The comparisons to legendary jazz singers preceded Lizz Wright's arrival on record, and while her debut "Salt" is a stylistic amalgam like Norah Jones' debut, she hasn't been able to slide out of the genre's confines. Backed by just a trio at the Cinegrill, the singer exposed a side that pops up only once in a while on the disc: gospel.
The comparisons to legendary jazz singers preceded Lizz Wright’s arrival on record, and while her debut “Salt” is a stylistic amalgam like Norah Jones’ debut, she hasn’t been able to slide out of the genre’s confines. Backed by just a trio at the Cinegrill, which certainly trimmed some of the pop stylings on “Salt” (Verve), the singer exposed a side that pops up only once in a while on the disc: gospel.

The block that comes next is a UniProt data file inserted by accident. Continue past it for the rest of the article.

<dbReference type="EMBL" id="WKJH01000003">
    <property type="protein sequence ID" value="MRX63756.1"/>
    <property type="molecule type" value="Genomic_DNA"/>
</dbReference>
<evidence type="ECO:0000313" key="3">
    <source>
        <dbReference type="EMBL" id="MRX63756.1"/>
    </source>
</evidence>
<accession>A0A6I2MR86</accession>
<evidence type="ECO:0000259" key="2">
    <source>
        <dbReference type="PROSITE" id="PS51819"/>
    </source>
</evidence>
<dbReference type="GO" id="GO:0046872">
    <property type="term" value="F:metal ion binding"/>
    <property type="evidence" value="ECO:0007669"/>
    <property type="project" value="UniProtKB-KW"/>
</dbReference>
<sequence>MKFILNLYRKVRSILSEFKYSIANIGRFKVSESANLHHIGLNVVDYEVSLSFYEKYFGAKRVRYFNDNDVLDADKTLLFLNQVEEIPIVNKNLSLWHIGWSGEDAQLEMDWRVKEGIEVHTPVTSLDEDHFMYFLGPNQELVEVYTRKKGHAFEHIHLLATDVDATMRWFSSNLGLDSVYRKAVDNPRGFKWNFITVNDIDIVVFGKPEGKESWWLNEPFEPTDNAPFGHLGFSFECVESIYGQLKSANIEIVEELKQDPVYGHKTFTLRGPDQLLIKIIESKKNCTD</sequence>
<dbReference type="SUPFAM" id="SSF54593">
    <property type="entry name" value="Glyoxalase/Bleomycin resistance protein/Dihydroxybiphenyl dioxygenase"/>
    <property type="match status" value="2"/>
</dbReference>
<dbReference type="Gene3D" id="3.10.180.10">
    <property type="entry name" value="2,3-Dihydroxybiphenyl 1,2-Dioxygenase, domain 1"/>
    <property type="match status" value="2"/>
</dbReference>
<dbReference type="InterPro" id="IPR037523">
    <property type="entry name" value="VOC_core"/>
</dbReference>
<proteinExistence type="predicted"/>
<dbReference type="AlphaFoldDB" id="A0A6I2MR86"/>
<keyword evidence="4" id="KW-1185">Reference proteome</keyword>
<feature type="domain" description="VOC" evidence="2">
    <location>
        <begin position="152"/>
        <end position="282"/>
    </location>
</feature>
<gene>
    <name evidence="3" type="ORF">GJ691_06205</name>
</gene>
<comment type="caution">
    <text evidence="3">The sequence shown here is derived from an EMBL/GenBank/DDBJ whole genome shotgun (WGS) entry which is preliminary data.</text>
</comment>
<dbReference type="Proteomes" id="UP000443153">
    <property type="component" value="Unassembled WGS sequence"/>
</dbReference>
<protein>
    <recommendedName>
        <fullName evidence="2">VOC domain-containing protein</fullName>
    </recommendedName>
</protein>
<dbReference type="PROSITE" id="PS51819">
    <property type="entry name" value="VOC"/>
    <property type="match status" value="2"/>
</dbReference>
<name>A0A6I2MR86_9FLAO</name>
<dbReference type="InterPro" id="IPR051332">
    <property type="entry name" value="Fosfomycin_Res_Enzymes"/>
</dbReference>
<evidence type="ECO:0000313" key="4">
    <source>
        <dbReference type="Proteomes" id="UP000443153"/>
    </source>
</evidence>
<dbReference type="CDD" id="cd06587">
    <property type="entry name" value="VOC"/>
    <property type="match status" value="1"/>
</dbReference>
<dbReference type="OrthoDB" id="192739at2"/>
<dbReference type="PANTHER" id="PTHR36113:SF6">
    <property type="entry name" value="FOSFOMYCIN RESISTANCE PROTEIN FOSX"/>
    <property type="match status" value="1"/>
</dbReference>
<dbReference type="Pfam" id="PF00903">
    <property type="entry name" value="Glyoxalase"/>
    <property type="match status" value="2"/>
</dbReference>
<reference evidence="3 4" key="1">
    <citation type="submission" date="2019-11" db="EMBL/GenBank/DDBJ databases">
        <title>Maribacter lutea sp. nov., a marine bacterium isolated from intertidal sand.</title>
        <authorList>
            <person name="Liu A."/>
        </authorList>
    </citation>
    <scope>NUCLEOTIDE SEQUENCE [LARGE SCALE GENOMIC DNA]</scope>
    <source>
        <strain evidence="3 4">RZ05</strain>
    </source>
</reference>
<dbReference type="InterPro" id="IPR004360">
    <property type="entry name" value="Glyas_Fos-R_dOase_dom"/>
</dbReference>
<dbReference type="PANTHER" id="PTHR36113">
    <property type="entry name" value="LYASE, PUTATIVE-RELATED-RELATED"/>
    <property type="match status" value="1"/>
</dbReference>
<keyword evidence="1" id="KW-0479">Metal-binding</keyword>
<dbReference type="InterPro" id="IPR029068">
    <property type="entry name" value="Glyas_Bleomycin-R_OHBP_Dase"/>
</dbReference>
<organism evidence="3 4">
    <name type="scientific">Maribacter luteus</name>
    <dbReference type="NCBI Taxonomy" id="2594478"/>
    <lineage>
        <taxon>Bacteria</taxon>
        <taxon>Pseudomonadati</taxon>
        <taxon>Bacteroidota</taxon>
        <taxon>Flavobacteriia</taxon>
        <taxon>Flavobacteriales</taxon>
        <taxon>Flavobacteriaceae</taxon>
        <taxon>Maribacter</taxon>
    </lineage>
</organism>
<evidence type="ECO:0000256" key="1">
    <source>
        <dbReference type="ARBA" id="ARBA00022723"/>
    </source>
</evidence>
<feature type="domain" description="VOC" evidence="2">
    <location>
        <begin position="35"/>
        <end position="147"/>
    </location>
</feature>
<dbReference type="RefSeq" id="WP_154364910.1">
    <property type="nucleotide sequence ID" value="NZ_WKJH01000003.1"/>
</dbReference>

Church roots sprang up on about half of the 10 songs Wright sang in her opening-night perf, one that touched on all her specialties — Broadway ballads, funk and the ubiquitous “Nature Boy.” Wright, a 23-year-old Atlanta native, displays a maturity in her songwriting — a rarity on any jazz musician’s debut — and her command of her own lyrics suggest an artistic depth usually brought about only by age.
Wright’s songs have the weight of a different era. She’ll sing with the earnestness of a mid-’50s balladeer and then slide into a steady soul groove that’s got 1969 written all over it. It’s not so much that she’s a chameleon, just a performer who sees a genre’s borders and looks for a new way out. Pianist Jon Cowherd, one of her album’s producers, guided the ample backing that made stellar use of Doug Weiss’ lyrical bass.